Chinese dragons are divine but vain. Like the Greek and Roman gods they can also be capricious. Some are easily insulted and they get angry when emperors and farmers fail to follow their advice. In displeasure they cause a ruckus, making rain and storms, or causing fires. Since ancient times the Chinese have set off firecrackers in the belief that these loud noises will drive away mischief making dragons along with any other evil doers. Long ago in south China farmers designed large papier mâché dragons, which they paraded around to solicit rain when needed. The Dragon Boat Festival, held on the fifth day of the fifth month, also commemorates the dragon’s divine affiliation with water.

Indeed, Chinese dragons represent the essence of life. In Taoist feng shui the dragon’s breath, or sheng qi生气 – translates as the breath of life because he wields the power of life by controlling the four seasons, the weather: rain and wind, and the seas, sunshine and soils. Omnipotent, he embodies Mother Nature, the supreme force on earth.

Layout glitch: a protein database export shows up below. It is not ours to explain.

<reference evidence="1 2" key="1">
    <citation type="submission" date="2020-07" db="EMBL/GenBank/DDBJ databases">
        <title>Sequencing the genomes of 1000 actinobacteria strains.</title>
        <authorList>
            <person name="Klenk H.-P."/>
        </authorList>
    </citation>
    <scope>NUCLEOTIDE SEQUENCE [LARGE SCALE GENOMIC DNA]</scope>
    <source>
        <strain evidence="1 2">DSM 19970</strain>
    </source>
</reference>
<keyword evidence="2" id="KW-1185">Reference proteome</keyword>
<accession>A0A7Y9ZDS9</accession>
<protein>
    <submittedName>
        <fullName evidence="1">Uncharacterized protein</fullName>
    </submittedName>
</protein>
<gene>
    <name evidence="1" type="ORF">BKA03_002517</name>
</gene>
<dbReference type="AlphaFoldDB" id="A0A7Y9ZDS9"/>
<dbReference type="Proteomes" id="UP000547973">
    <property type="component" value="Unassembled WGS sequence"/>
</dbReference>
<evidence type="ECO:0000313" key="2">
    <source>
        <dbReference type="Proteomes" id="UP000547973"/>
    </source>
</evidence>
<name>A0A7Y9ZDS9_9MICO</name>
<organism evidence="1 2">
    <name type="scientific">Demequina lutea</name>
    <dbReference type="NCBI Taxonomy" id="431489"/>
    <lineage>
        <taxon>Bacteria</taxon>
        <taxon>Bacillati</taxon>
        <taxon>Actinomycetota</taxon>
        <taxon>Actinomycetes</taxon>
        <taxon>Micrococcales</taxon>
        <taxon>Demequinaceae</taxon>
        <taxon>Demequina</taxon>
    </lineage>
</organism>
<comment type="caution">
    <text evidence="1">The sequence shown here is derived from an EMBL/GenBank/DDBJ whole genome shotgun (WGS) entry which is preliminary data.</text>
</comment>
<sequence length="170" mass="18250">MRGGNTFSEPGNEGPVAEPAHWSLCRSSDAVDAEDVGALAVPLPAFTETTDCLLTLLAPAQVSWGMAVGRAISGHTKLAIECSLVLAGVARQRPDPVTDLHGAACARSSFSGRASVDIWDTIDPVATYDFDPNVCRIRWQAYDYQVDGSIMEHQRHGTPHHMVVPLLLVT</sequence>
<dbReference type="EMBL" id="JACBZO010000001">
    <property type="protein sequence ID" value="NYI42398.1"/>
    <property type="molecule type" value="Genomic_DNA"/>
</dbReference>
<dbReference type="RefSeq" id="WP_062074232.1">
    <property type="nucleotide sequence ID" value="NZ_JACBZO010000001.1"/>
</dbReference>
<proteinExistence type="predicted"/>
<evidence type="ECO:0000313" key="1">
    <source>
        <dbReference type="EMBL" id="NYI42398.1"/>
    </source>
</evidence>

Dragons are also the most ubiquitous symbol in Oriental art. For thousands of years dragons have lived in Chinese consciousness. These ancient emblems are carved, painted, sewn, drawn, and made, they are found in literature, architecture, songs and the fine arts. Unlike Western images that denote dragons as destructive Chinese dragons are benevolent, friendly and wise. In China they are still loved and respected. Temples and shrines have been built to revere them, incense burned for them, and boat races and parades are held to honor them. Indeed, to understand China one must first get acquainted with Chinese dragons. Everything connected with China’s dragons is positive, a concept diametrically opposed to the western thinking, another reason to strive for objectivity when trying to understand China and her people.

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Dr. W. M. Liebenberg2008-05-05 12:35:04
What a well-research article this is. I hope we will have more of these from the author. Well done!